Belfast mother Una Crudden has been tirelessly campaigning to promote awareness of the condition, after she was diagnosed with terminal ovarian cancer in December 2009.
She is calling for a solo campaign focused on ovarian cancer instead of more general awareness information.
The UK's survival statistics for ovarian cancer are amongst the worst in Europe.
In Northern Ireland 178 women are diagnosed with the condition each year and 119 lose their lives.
As part of the Teal Takeover, Una is asking people to post pictures of themselves wearing the colour - one of the first to do so was deputy First Minister Martin McGuinness who showed his support with his choice of tie.
Belfast City Hall was also lit up in the campaign colour on Monday evening to highlight the cause.
"This is the only way the levels are going to be brought down," she told UTV.
"A lot of women are being misdiagnosed with irritable bowel syndrome and by the time they go to the doctors and get proper diagnosis, they are already terminally ill.
"Seventy-five per cent of women diagnosed have three to five years to live because of late diagnosis, so that's why it's so important to get it in the early stages. Getting it in the early stages is crucial and for women to the signs, to react quickly enough to save their lives."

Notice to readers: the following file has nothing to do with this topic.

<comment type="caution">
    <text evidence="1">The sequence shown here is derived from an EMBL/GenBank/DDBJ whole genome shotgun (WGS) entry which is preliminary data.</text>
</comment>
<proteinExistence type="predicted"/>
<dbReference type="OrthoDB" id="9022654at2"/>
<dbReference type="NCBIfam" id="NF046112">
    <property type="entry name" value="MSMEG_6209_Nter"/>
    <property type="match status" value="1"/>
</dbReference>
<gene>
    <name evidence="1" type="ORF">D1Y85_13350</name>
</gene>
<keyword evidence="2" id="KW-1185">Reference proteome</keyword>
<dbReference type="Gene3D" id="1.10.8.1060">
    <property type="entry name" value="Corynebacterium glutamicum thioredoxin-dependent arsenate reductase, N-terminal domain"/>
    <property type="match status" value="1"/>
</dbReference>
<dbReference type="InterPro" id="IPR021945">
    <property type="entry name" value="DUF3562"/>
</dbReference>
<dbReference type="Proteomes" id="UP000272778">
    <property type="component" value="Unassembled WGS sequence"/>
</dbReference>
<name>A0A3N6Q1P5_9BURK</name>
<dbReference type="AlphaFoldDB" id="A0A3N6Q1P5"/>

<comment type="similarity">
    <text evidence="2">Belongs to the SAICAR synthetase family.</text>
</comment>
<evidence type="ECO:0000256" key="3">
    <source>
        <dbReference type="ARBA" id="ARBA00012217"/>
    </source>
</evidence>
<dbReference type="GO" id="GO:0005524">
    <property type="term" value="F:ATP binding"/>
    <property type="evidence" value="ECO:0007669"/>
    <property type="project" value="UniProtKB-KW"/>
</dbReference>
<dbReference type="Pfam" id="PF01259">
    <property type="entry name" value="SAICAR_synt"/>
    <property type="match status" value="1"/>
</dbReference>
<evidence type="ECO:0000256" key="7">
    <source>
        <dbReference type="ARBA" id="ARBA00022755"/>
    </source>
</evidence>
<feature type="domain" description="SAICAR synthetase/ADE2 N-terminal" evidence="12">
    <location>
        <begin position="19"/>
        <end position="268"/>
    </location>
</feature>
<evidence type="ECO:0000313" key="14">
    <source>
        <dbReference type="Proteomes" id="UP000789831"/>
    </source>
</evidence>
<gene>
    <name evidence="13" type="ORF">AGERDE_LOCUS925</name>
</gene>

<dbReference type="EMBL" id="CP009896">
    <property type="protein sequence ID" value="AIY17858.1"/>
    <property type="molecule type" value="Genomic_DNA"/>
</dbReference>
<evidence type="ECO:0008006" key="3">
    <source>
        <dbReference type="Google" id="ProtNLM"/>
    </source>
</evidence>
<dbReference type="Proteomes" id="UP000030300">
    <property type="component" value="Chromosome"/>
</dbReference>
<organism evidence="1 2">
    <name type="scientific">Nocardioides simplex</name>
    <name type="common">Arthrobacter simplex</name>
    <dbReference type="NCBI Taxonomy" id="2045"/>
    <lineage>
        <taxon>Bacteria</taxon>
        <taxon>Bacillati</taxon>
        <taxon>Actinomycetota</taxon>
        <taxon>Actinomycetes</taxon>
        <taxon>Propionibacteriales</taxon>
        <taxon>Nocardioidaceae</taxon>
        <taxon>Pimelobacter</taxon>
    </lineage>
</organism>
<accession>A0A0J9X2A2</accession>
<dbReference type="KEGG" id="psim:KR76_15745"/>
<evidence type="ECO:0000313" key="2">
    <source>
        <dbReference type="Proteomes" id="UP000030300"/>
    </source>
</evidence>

Unfortunately the disease is still widely known as the silent killer, with symptoms often not realised until the progression of the disease is too advanced. An ovarian cancer awareness campaign could allow much better survival rates.
Chris Lyttle, Alliance
She has received widespread support for her campaign and party leaders have signed her petition, but Una said that also needs support from the Public Health Agency.
Early diagnosis is key to survival, if diagnosed at the earliest stage, up to 90% of women would survive five years or more, compared to the current 36% of women.
According to a Target Ovarian Cancer study, no women in Northern Ireland said they were confident of the symptoms, which was even worse than the UK average of just 3%.
Health Minister Edwin Poots spoke at Monday's event, which saw the Great Hall light up teal in recognition of ovarian cancer month.
He was joined by Frances Reid, Director of Public Affairs and Services at Target Ovarian Cancer, Maeve McLaughlin MLA, Assembly Health Committee Chair, as well as cancer charities, clinicians, consultants, GPs, women who have ovarian cancer and families who have lost relatives to the disease.
The DUP minister said that while he couldn't justify a solo awareness campaign, action would be taken to increase awareness.
"I don't think that I could probably look in the eye pancreatic cancer sufferers and the whole range of other cancers and say we should have a solo ovarian cancer campaign.
"What I do want to do is ensure that cancers that are well less known, and the symptoms that are well less known are the ones that are prioritised and will be right up there and we will work very hard in ensuring that the public know about ovarian cancer and a range of others which are less well known."